AKQA Profiles Desperate LGBTQ+ Asylum Seekers in Sweden
AKQA's latest campaign for Swedish nonprofit West Pride profiles six LGBTQ+ people currently moving through the labyrinthine asylum process in Sweden. You'll hear their stories, frequently harrowing tales of hatred, repression and violence that drove them from their native lands.
But you won't see their faces.
Serena, Khalid, Farhad, Muhizi, Nour and Ansumana—not their real names—appear as silhouettes, their heads covered by the stylized "E" in West Pride's logo, symbolizing hope and equality:
"They have to keep quiet about who they are just to survive in their own countries. Yet now, seeking asylum, they also mask their identities," AKQA senior creative Sebastian Regfeldt tells Muse. "They are risking everything," and would surely face harsh penalties if sent back home, hence the need for anonymity.
"In order to present them proudly, their identities are hidden with a design that takes inspiration from the West Pride equals sign," he says. "Together with the colors of the rainbow, it illustrates how all love is equal—though not everyone is free to show it."
Somewhat reminiscent of Apple's famous "Silhouettes," the visuals make a strong statement. They remind viewers that even in the 21st century, millions of folks around the world must hide their true selves to avoid persecution, prison, torture and death at the hands of governments, co-workers, religious congregations and even their own families.
Click the images to enlarge:
West Pride appointed the six refugees "Ambassadors of Pride" to tout their assimilation into Swedish society and strengthen their cases for asylum. The organization also provides them with legal counsel and urges everyone to sign a petition demanding immigration reform.
"We have a duty to protect basic, inalienable human rights," says agency senior creative Jesper Ståhl. "If we can not only bring attention to a broken asylum system but have a tangible, life-changing solution as part of the idea, we can create a meaningful spark of change."
The refugees tell their own stories in detail here, revealing the degrading, inhumane treatment they faced on a daily basis.
- "Where I come from, who I am is considered a crime," says Nour. "In Morocco, my brothers wanted to force me into marrying a woman. When I told them I wouldn't do it, they threatened to kill me. I'm terrified of my family because I know they will do it if they ever get the chance."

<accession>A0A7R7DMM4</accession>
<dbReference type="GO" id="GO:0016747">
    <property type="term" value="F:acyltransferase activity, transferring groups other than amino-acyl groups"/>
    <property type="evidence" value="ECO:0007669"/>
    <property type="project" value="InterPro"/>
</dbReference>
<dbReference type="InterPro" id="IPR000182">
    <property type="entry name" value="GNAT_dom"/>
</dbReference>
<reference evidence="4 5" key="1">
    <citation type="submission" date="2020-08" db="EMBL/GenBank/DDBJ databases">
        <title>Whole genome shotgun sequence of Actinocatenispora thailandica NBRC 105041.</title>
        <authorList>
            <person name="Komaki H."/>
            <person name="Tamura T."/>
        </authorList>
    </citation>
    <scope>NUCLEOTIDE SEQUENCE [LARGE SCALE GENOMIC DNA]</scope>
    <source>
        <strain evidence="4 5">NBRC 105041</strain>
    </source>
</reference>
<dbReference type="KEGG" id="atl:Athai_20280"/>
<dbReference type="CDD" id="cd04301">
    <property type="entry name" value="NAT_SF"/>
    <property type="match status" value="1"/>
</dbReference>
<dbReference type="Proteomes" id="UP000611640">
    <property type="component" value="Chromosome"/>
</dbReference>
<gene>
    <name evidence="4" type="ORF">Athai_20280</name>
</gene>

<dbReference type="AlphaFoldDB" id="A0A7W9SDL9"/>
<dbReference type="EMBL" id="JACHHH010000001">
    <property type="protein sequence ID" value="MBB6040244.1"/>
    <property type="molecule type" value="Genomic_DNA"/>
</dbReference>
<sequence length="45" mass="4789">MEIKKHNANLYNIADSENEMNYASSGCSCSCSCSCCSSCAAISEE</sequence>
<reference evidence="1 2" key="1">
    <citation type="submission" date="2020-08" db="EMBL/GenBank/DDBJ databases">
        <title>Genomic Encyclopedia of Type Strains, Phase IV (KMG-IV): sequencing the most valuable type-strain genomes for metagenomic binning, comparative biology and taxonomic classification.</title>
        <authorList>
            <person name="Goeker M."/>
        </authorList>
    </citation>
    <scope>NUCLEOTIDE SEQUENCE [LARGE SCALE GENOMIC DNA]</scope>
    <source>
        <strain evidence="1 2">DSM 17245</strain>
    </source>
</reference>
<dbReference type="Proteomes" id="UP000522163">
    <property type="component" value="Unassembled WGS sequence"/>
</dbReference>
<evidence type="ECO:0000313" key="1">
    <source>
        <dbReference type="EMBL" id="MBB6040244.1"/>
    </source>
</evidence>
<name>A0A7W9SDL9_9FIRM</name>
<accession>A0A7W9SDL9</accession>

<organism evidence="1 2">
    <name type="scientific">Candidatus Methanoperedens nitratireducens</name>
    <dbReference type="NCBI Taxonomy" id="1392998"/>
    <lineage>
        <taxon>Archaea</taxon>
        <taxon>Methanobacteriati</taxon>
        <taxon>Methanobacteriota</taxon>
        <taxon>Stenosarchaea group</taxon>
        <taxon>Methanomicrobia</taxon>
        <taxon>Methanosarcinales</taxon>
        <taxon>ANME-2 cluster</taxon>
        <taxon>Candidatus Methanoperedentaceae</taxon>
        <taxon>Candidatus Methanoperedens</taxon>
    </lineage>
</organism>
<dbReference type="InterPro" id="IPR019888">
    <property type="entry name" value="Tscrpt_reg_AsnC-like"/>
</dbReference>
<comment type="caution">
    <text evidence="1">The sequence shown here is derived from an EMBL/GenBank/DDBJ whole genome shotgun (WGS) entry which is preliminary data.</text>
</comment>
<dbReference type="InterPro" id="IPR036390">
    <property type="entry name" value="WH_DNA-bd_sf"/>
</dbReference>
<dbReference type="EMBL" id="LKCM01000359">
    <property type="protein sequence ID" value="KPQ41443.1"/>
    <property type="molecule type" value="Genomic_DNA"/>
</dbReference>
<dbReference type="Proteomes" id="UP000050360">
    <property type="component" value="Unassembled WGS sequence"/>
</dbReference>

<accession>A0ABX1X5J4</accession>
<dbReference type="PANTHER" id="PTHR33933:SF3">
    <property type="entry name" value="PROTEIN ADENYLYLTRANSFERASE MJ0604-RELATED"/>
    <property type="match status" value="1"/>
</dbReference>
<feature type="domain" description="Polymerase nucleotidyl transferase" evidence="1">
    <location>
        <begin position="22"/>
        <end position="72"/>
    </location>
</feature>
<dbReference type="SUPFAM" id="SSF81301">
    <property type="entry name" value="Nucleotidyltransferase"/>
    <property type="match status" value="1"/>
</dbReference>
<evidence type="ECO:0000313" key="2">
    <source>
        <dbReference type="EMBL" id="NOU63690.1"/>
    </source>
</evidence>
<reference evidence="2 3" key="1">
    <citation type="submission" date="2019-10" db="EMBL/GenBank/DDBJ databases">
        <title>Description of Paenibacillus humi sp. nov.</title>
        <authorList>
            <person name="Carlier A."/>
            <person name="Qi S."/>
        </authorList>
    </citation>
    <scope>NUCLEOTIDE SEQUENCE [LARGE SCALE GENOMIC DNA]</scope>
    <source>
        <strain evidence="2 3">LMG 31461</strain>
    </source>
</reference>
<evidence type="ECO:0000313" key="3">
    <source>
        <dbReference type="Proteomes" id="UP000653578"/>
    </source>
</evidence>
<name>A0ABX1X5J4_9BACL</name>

- "It will be the end of me if I have to go back," Serena reveals. "A friend in school was stoned to death by an Islamic militia group, just for dressing unordinary. They showed me the pictures of her head after it had happened. Another girl was shot to death because they suspected that she was gay. Soon, people started questioning why I wasn't interested in boys. I knew that if anybody found out who I am, they would kill me right away. And nothing would happen to them if they did."
- "In the factory where I worked, I met a boy my own age that I fell in love with," says Khalid. "One day our boss found out what we were doing and told my uncle. After that, I was constantly beaten. My uncle threatened to tell everyone and send me back to Afghanistan where I would be stoned to death. Under constant threat, I was forced to work so that he wouldn't expose me."
Such tales hold great power. They explore the darkest depths of human nature, driving home the need for prideful initiatives to foster empathy and justice all year round.
"The main goal is to stop more LGBTQ refugees from wrongly being sent back to persecution or death," AKQA senior creative Simon Magnusson explains. "How we achieve that for these six ambassadors could be via immediate public awareness and outrage, and then in a wider and more long-term sense we also hope to effect change in legislation and immigration policies."
He adds: "By telling these stories, the campaign aims to make people aware of the subjective and inhumane asylum system that exists all over the western world today."
West Pride focused on creating safe spaces for the LGBTQ+ community and promoting diversity in Sweden. Its annual festival is slated for June 13-19 in Gothenburg.
Rasmus Keger - Group Creative Director
Ander Hernando - Design Director
Jesper Ståhl – Senior Creative
Sebastian Regfeldt – Senior Creative
Simon Magnusson - Senior Creative
Nicola Stockmann - Client Partner
Gabriella Moberg - Project Manager
Sam Andrews - Executive Experience Director
Uros Petrevski - Strategic Design Director
Florent Segouin - Creative Development Director
Gianluca Vedovato - Developer
Beverly Enrico - Associate Creative Technologist